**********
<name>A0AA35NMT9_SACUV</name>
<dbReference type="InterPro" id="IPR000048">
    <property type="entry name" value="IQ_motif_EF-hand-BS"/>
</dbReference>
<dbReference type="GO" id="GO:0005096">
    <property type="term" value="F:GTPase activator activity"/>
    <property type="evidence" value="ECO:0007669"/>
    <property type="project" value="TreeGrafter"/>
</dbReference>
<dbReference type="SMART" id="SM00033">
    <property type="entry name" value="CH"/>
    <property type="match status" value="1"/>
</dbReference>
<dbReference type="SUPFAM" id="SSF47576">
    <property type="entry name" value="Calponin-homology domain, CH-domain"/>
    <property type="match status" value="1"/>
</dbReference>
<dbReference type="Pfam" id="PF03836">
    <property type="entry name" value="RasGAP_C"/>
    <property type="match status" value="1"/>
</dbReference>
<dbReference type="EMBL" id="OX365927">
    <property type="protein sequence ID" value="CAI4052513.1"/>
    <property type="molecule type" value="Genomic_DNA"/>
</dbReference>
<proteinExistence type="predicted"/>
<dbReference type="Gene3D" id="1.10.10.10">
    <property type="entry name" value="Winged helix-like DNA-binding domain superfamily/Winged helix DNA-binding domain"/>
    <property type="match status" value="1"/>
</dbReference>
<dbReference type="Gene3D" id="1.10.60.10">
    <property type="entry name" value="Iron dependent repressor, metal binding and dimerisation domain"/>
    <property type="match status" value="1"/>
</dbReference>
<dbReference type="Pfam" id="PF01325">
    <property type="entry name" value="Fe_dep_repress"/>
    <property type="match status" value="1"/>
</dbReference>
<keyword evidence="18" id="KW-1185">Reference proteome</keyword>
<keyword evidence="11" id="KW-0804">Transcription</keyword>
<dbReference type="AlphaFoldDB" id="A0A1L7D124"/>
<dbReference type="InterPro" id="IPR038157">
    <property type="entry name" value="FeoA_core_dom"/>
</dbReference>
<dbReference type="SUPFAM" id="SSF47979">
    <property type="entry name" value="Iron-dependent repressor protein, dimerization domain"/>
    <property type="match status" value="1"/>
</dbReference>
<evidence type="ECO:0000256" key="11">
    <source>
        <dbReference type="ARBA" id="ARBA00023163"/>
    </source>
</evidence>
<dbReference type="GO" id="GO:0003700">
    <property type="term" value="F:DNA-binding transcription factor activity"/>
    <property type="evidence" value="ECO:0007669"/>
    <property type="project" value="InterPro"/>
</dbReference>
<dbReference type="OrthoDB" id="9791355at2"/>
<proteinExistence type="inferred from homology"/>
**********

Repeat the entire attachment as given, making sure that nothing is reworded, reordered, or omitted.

<name>A0AA35NMT9_SACUV</name>
<dbReference type="InterPro" id="IPR000048">
    <property type="entry name" value="IQ_motif_EF-hand-BS"/>
</dbReference>
<dbReference type="GO" id="GO:0005096">
    <property type="term" value="F:GTPase activator activity"/>
    <property type="evidence" value="ECO:0007669"/>
    <property type="project" value="TreeGrafter"/>
</dbReference>
<dbReference type="SMART" id="SM00033">
    <property type="entry name" value="CH"/>
    <property type="match status" value="1"/>
</dbReference>
<dbReference type="SUPFAM" id="SSF47576">
    <property type="entry name" value="Calponin-homology domain, CH-domain"/>
    <property type="match status" value="1"/>
</dbReference>
<dbReference type="Pfam" id="PF03836">
    <property type="entry name" value="RasGAP_C"/>
    <property type="match status" value="1"/>
</dbReference>
<dbReference type="EMBL" id="OX365927">
    <property type="protein sequence ID" value="CAI4052513.1"/>
    <property type="molecule type" value="Genomic_DNA"/>
</dbReference>
<proteinExistence type="predicted"/>
<dbReference type="Gene3D" id="1.10.10.10">
    <property type="entry name" value="Winged helix-like DNA-binding domain superfamily/Winged helix DNA-binding domain"/>
    <property type="match status" value="1"/>
</dbReference>
<dbReference type="Gene3D" id="1.10.60.10">
    <property type="entry name" value="Iron dependent repressor, metal binding and dimerisation domain"/>
    <property type="match status" value="1"/>
</dbReference>
<dbReference type="Pfam" id="PF01325">
    <property type="entry name" value="Fe_dep_repress"/>
    <property type="match status" value="1"/>
</dbReference>
<keyword evidence="18" id="KW-1185">Reference proteome</keyword>
<keyword evidence="11" id="KW-0804">Transcription</keyword>
<dbReference type="AlphaFoldDB" id="A0A1L7D124"/>
<dbReference type="InterPro" id="IPR038157">
    <property type="entry name" value="FeoA_core_dom"/>
</dbReference>
<dbReference type="SUPFAM" id="SSF47979">
    <property type="entry name" value="Iron-dependent repressor protein, dimerization domain"/>
    <property type="match status" value="1"/>
</dbReference>
<evidence type="ECO:0000256" key="11">
    <source>
        <dbReference type="ARBA" id="ARBA00023163"/>
    </source>
</evidence>
<dbReference type="GO" id="GO:0003700">
    <property type="term" value="F:DNA-binding transcription factor activity"/>
    <property type="evidence" value="ECO:0007669"/>
    <property type="project" value="InterPro"/>
</dbReference>
<dbReference type="OrthoDB" id="9791355at2"/>
<proteinExistence type="inferred from homology"/>